The government is changing the rules of its business finance guarantee program so that more businesses can benefit from bank loans taken out by taxpayers.
In early Friday afternoon, he quietly announced two significant changes to the scheme, through which taxpayers take out 80% of bank loans to qualifying businesses.
Agricultural businesses, which were previously excluded from the scheme, will now be included.
Agricultural credit represents about 14% of bank credit. 65% of this segment is for dairy products, which is considered relatively high risk.
Second, the government is removing the requirement for a “general security agreement” under the regime.
This means that for a loan of more than $ 50,000, a bank will no longer have to “obtain a guarantee from the borrower under a general guarantee contract”.
Banks can still require companies to provide security, however, if they wish.
Late Friday afternoon, the Treasury announced further changes to the corporate finance guarantee program.
Small businesses will now also be able to access loans under the program, as the requirement for businesses to have had a minimum turnover of $ 250,000 in fiscal 2019 has been removed. The upper limit of $ 80 million remains in place.
Borrowers will no longer have to draw on all the existing facilities made available to them by their bank before applying for a loan under the mechanism.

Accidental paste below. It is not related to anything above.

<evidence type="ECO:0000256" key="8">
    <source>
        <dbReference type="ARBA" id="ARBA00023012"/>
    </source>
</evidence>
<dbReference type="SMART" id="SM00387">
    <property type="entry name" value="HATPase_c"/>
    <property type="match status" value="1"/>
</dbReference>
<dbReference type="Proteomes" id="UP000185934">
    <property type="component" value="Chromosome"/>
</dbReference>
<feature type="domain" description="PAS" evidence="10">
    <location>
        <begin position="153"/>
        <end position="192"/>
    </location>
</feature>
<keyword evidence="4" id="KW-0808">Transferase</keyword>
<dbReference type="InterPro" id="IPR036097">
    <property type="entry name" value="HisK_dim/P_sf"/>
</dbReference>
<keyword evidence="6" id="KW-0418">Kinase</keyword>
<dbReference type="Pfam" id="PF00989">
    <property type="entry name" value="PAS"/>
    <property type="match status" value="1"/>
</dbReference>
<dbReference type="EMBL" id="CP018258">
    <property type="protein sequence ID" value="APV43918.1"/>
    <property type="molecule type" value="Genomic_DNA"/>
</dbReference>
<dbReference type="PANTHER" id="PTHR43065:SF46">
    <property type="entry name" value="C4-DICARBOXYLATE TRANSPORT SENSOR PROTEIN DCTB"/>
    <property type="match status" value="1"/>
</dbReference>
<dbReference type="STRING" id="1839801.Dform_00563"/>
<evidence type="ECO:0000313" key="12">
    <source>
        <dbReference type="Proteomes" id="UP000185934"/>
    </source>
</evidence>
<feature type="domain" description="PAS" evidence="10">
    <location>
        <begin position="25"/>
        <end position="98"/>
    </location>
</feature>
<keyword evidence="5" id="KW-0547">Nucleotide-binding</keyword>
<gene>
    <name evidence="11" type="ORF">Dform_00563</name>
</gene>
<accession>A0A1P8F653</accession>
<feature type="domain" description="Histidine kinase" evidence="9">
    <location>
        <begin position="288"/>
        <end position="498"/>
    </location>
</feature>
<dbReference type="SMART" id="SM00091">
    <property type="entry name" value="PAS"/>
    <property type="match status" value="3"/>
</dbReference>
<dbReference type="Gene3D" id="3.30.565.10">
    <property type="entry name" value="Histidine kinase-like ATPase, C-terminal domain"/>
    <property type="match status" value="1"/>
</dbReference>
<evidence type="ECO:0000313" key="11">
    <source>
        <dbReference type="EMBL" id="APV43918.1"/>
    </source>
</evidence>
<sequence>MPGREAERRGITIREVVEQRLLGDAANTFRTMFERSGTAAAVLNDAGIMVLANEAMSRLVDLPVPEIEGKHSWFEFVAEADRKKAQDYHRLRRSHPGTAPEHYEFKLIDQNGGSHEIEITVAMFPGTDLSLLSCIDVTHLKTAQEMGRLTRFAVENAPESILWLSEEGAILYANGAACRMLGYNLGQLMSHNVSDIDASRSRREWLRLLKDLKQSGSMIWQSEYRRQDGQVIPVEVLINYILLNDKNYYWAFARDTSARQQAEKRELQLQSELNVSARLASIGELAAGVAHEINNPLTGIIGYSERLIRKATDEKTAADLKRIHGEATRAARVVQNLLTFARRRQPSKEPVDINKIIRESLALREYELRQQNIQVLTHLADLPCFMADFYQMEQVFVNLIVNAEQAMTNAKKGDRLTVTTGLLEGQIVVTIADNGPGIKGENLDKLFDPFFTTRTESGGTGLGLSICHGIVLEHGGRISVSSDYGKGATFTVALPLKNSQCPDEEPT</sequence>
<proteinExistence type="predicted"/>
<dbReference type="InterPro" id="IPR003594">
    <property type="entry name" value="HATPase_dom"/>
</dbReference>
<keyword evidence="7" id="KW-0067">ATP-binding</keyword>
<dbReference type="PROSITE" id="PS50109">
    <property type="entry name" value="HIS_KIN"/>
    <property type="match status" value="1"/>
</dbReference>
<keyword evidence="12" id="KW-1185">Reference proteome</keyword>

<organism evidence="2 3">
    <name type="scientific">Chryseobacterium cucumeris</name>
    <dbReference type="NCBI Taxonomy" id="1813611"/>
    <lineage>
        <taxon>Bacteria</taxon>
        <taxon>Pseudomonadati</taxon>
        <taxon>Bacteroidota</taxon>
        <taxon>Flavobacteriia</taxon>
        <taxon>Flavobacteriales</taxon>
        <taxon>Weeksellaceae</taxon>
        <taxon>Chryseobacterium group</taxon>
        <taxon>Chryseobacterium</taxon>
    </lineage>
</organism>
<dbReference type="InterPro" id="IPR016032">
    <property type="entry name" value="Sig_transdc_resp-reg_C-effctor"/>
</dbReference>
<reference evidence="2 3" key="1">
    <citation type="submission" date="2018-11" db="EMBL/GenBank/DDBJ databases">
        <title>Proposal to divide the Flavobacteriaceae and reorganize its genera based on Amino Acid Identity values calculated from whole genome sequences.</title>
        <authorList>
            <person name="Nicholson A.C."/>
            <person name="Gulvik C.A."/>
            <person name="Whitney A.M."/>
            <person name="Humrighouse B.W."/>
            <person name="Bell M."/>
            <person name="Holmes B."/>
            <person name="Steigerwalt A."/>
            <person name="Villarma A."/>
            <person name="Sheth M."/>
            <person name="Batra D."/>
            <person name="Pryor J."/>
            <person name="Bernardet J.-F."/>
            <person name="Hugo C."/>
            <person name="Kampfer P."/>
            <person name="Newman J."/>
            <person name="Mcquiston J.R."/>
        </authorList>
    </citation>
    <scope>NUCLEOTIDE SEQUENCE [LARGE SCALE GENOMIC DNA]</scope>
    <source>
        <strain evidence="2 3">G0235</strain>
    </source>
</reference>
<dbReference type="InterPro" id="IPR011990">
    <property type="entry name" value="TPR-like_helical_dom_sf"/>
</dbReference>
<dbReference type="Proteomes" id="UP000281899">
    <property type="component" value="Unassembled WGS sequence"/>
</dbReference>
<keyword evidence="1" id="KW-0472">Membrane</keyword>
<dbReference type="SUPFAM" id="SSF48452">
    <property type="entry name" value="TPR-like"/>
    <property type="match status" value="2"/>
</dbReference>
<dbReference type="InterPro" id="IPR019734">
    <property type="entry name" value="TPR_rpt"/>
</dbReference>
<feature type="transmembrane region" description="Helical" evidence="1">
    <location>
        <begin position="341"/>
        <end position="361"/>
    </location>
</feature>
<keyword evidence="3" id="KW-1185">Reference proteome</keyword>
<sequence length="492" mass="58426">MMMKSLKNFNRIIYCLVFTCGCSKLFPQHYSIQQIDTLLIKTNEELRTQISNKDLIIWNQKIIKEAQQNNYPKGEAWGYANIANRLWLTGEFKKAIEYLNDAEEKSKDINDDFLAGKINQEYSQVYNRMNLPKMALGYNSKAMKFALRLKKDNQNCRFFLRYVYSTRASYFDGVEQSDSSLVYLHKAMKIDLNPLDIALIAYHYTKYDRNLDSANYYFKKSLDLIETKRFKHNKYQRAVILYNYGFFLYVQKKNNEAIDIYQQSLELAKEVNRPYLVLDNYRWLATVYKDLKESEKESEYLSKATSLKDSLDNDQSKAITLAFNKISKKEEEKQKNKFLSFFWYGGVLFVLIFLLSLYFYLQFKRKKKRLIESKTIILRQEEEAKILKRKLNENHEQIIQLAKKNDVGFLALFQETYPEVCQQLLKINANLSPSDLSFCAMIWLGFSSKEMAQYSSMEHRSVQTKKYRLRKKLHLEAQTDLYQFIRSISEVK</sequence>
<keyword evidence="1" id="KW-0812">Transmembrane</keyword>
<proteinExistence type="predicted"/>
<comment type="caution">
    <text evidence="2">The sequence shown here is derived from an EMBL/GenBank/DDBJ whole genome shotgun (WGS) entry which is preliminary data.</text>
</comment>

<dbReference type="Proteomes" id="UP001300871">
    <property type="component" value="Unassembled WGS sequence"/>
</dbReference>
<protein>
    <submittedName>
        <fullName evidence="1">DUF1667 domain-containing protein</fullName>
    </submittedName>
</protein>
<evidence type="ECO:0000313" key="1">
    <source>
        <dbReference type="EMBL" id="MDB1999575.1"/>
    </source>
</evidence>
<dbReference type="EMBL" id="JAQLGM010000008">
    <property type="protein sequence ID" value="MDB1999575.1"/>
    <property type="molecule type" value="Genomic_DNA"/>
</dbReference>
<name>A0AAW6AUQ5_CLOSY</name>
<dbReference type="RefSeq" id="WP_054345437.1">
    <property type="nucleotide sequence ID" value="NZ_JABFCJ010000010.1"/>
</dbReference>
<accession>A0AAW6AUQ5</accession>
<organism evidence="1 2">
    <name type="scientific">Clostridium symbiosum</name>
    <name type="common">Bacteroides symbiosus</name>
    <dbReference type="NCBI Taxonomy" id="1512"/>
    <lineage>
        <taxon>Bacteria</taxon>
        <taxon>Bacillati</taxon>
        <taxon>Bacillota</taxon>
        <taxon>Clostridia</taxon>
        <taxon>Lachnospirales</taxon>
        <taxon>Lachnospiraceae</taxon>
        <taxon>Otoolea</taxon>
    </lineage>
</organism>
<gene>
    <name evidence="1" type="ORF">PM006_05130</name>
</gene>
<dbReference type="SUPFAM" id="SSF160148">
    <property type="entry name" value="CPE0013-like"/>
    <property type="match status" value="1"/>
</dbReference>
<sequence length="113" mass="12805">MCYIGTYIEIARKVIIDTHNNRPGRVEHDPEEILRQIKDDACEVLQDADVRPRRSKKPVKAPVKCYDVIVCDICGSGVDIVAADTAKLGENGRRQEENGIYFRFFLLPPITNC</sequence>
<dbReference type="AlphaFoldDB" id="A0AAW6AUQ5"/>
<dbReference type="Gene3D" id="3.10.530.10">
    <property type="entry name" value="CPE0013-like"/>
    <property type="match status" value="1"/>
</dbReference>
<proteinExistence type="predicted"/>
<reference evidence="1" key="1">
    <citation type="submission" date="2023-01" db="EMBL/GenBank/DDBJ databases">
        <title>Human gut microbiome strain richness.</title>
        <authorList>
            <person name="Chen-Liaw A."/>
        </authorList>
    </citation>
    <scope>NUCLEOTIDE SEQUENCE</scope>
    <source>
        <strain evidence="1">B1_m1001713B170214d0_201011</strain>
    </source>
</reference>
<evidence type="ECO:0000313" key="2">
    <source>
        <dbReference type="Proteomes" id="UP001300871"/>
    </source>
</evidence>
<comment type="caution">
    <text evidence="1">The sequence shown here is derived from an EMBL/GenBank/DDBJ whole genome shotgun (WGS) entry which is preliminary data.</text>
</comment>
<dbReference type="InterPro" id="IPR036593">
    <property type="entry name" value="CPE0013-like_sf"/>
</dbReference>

The duration of the temporary refinancing facilities in the system has been extended from 90 days to 180 days.
And the date from which customers should no longer be on bank watch lists has moved back to January 31, February 28, recognizing that some businesses have been affected by COVID-19 earlier than others (e.g. , forestry).
Real estate promotion and real estate investment are among the activities that remain excluded from the system.
In March, Finance Minister Grant Robertson set aside $ 6.25 billion for the program.
He was unable to provide interest.co.nz with details of the additional risk taxpayers are taking as the program expands.
Banks: Business Finance Guarantee Scheme useful in the longer term; banks meeting immediate needs now
The Business Finance Guarantee Scheme is separate from the Small Business Cash Loan Program, unveiled Thursday and detailed Friday. Under this program, the government will provide loans to small businesses directly through the Inland Revenue.
Robertson said the business finance guarantee program did not fully meet business needs or government expectations.
Companies complain that they have difficulty obtaining loans under the program.
However, New Zealand Bankers Association CEO Roger Beaumont stressed that the program was useful in helping businesses meet their long-term needs.
“For the immediate needs of businesses, banks have loaned businesses $ 6.1 billion since we went into custody on March 26,” he said.
“It’s a loan outside of the corporate finance guarantee program. And it’s almost as much as the total loan limit under the program.”
Nonetheless, Beaumont welcomed the changes to the program, saying they come “as a result of industry feedback.”
“We hope this means more customers will be able to participate in the program for their longer term needs.”
Beaumont was only notified of the changes just before Robertson announced them.
Robertson said: “Further modifications to the program will also be considered to ensure that it plays a useful role in supporting businesses.”